When and why were CRASH A & B coefficients created?

Questions/Topics Related to the CRASH computer program
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MSI
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When and why were CRASH A & B coefficients created?

Post by MSI »

Q: Looking at Campbell's SAE paper 740565 "Energy Basis for Collision Severity" I see b0 and b1 defined in equation (2) :
Campbell Eq 2.jpg
Campbell Eq 2.jpg (5.77 KiB) Viewed 9115 times
And then as a0 & a1 in the APPENDIX
Campbell Appendix Ao A1.jpg
Campbell Appendix Ao A1.jpg (6.66 KiB) Viewed 9115 times
When and why were these changed to the CRASH A&B coefficients?

A: For an introduction please see What is CRASH for background on the CRASH program.
  • A quick overview:
    • The damage analysis procedure of CRASH was developed as an auxiliary program to help with the NHTSA crash investigations come up with initial speeds to run the much more sophisticated SMAC Program. So much of the early development of CRASH was done as appendix material while refining and developing SMAC. Ultimately NHTSA adopted mainly the CRASH damage analysis procedure for their NASS crash investigations due to simplicity and inexpensive cost to run the program
      • The 1970s were the days of mainframe timeshare computers like MCAUTO where you paid for computer the memory space & CPU time for each computer program run. For a peek at the mainframe to mini to PC computer transitions see our 1996 discussion Why develop for the PC?.
And in answer to your question, the following provides some background on when and why the CRASH A&B coefficients came into existence:
  • From the McHenry SAE Paper 750893 "Comparison of Results Obtained with Different Analytical Techniques for Reconstruction of Highway Accidents":
    • From bottom of page 6
      • DAMAGE ANALYSIS
        • "Hand calculation techniques for damage analysis that yield reasonable estimates of the impact velocity in frontal collisions (i.e., the relative velocity of approach) have been developed initially by Emori SAE 68-0016 , and Emori SAE 70-0017 (full width contact only) and then further refined by Campbell SAE 74-0565(partial width contact) , using linear approximations of the relationship between residual crush and impact velocity. The SMAC program applies a similar analytical approach to the entire peripheral structure, and it has been demonstrated to yield good approximations of both impact velocity and speed change, DeltaV, in general collision configurations including oblique, non-central impacts. The objective of the present research has been to develop a simple, closed-from damage analysis technique that is applicable to general collision configurations."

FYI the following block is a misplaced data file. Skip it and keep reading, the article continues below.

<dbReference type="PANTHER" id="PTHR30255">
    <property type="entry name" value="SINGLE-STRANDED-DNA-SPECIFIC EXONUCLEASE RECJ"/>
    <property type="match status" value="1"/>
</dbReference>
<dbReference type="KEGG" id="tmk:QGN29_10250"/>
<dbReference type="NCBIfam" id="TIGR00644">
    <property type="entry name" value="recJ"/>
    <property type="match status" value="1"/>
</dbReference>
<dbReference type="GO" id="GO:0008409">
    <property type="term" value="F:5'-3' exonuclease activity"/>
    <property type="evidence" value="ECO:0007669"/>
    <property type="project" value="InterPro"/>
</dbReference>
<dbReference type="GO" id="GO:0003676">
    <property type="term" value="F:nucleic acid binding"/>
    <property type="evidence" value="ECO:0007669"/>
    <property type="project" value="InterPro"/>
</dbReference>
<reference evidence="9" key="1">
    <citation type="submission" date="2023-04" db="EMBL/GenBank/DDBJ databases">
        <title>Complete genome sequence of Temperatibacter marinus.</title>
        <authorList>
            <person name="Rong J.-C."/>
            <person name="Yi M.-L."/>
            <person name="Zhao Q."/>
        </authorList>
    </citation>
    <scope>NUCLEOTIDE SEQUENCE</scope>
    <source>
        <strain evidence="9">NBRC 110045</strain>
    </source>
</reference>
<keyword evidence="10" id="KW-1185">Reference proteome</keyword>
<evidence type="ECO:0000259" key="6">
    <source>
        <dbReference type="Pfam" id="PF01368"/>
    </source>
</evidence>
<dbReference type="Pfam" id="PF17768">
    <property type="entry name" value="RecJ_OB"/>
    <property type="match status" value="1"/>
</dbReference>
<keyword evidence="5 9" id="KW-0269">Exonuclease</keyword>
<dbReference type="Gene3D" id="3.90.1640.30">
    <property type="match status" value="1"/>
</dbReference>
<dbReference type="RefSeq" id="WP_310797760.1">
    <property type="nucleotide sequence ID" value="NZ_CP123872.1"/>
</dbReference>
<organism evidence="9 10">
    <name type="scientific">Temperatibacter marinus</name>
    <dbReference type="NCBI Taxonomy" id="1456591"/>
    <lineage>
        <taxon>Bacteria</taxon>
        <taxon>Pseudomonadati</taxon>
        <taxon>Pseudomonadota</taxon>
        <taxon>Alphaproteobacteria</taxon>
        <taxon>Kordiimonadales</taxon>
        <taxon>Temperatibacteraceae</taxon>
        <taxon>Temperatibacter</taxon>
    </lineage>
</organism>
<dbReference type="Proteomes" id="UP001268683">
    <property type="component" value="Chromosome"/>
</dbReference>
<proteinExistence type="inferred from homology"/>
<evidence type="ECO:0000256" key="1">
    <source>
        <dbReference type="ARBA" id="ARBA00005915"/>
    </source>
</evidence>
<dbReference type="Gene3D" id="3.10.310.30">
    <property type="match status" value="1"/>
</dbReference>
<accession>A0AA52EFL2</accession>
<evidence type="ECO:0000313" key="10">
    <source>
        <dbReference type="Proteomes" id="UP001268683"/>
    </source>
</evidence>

and further on page 11:
      • Absorbed Energy -
        "The calculation of absorbed energy is based on residual crush and is patterned after that developed by Campbell. The only significant differ­ence is in the treatment herein of the energy absorbed without residual crush as being proportional to the contact width rather than a constant".
        The following relationship is applied:
        McHenry Energy Absorbed.jpg
        McHenry Energy Absorbed.jpg (14.76 KiB) Viewed 9115 times
    Additional discussion/presentation of the why is contained in McHenry The Algorithms of CRASH, 2001 page 20:
    The Force per unit width (F) as a function of A, B & C:
    CRASH Force equation.jpg
    CRASH Force equation.jpg (47.42 KiB) Viewed 9102 times
Please refer to the cited references for additional information and clarification: ___________________________________________________
For additional information on damage analysis & CRASH, please see: